All I want is everything, I’m greedy. And I’m lucky, because I live in the age of the internet and I can still find ways to not be alone. I wonder about how people did it in other periods of this country’s history, when they really were alone. There’s a Jewish graveyard a few miles from here, and I think about those people. How do we live without the others?
There’s an Orthodox shul somewhere close by in the neighbourhood of my Conservative one–I’ve never been there, and I’m not sure where it is, and I only know it exists because I see the Black Hats wandering in the neighbourhood at the same time as I’m heading to services.
I’m gonna hypothesize here that a lot of converts have a bad habit of staring at (or surreptitiously watching) anyone who’s visibly, observantly Jewish. Especially if (like me) you grew up in a place where there just were none around, but maybe even if you didn’t. Seeing a man in a kippa means that I will be subtly watching him until he’s out of my immediate range. I still pay close attention to the other people shopping around me in the kosher section. It just always represented something I was relentlessly curious about, hungry for. In Catholicism, one of the reasons for the Roman collar and the religious habit is to make people remember that the spiritual world exists, to provoke that hunger if possible. Visibility.
And added to that, with the Black Hats, there’s the more general curiosity about an insular group. They look out of place next to everyone else on the street, they don’t acknowledge me if I give a little shabbat shalom nod as I pass them on the sidewalk, and they make me think of Chaim Potok novels, which were one of my first introductions to Jewish literature. They’re also just visually interesting–there’s always a few in the crowd who are dapper and make the uniform look good, and some young guys who don’t really have beards yet but are trying hard, and some who are a mess of flapping coat panels and fringes and poorly fitted trousers. And the old men look like ghosts.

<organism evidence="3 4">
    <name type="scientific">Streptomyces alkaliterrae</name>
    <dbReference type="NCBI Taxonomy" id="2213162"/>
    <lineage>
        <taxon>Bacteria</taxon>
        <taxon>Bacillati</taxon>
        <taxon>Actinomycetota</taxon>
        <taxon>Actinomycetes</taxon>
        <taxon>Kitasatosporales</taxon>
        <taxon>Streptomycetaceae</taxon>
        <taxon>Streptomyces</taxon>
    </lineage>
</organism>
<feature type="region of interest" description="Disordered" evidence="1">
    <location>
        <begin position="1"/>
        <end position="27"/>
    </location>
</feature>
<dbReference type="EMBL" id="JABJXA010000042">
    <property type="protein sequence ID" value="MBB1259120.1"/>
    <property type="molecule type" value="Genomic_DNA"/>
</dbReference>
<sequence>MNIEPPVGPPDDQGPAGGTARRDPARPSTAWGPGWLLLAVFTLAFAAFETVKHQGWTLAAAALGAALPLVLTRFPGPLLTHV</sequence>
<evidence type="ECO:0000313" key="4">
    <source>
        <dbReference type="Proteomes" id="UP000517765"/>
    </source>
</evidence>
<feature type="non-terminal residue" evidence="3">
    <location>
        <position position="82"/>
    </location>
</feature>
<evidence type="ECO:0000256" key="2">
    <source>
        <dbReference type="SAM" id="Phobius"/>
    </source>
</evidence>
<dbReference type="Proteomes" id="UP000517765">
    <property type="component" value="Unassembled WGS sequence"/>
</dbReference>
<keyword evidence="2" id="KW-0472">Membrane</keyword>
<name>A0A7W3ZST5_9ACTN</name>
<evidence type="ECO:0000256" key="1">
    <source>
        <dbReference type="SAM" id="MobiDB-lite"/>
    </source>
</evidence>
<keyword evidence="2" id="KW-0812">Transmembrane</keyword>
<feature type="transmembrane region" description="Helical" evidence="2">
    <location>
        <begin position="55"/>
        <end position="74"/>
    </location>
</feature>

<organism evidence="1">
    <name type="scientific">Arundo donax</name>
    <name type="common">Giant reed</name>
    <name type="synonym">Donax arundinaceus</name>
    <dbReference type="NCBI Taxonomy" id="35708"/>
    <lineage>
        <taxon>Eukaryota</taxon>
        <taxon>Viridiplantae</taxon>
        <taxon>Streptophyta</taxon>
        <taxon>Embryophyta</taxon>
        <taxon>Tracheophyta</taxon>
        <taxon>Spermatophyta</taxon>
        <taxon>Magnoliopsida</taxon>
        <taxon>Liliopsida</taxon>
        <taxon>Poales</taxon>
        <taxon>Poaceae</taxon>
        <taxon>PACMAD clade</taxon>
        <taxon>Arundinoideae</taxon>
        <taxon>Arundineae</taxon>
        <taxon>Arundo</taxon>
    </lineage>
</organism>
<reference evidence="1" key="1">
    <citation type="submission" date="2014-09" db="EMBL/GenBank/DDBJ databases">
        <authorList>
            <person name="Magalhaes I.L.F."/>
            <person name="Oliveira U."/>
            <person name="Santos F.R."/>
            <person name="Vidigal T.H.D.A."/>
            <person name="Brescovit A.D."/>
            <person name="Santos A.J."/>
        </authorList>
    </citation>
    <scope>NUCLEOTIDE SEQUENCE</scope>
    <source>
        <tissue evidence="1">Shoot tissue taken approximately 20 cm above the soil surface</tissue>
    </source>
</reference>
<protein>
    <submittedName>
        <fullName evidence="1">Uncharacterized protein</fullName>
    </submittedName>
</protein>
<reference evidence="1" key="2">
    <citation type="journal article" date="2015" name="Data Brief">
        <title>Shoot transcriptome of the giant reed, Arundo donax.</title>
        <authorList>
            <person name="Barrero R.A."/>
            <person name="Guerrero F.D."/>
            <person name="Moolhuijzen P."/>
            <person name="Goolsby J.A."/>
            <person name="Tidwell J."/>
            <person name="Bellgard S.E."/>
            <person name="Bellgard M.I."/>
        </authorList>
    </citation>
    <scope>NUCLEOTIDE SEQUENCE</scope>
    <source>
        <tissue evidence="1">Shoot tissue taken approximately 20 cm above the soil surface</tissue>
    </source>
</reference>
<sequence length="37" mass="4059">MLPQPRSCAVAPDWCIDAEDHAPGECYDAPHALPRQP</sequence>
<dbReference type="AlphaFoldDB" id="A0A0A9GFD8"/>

I usually wear a hamsa necklace, and when I’m on my way to or from shul I wear a little crocheted beret, but not a kippa. Lately I’ve started to sometimes wear a Magen David instead of the hamsa, as a more recognizable symbol, and I actually feel a little self-conscious about it. Not unpleasantly so, but I wonder if people notice it, if it makes them assume different things about me than they otherwise might have, if (as teachers always told us before we left on field trips) I’m “being a good ambassador.” Strangers seeing me on the bus or at the grocery store will see this visual cue and assume that I’m Jewish, and that’s new for me. If I were on display to the degree that the yeshivish guys are, I think I’d be pretty neurotic about it, but maybe their thoughts and motives are different.
So I guess I shouldn’t be staring. Sorry, bros. But the other night, on Erev Rosh Hashanah, I was walking home from shul by myself. It’s a long walk, it’s not always well-lit, and really it’s probably not a good idea for me to take it after dark. But as I turned onto the main road, this bunch of yeshivish guys were walking ahead of me. Wherever they were headed, it was the same route as I was taking, so I trailed behind them as we walked through side streets, alongside city parks, under an overpass. I would have been very nervous doing that with a crowd of secular young men–if I did it at all. I’m not someone who worries a lot about this, compared to other women I know, and a few other dudes on the street won’t faze me, but a bunch of guys who know each other? That’s trouble. Even if all they do is yell something. But I knew these guys wouldn’t touch me, and they wouldn’t yell dirty shit at me, and I felt safe until we parted ways.
So I decided this week that it was about time I tried going to Shabbat services. I searched for the nearest Conservative synagogue, found the address on Google Maps, and set off early this morning.
I’m a pretty good walker. I’m not fast or athletic in any way, but I have a lot of stamina and I like to take long, meandering walks for hours. But in the sun it was rough, and that is my own fault for not thinking ahead and getting sunscreen. It’s a beautiful walk, though, crossing the Experimental Farm and later through a park, down a flight of metal stairs installed on the side of a steep wooded hill. And then a few streets of auto glass shops, because you can’t win them all. Like a genius, I didn’t write down Google’s directions so I got lost at one point and had to stop in at a Canadian Tire to look at their maps.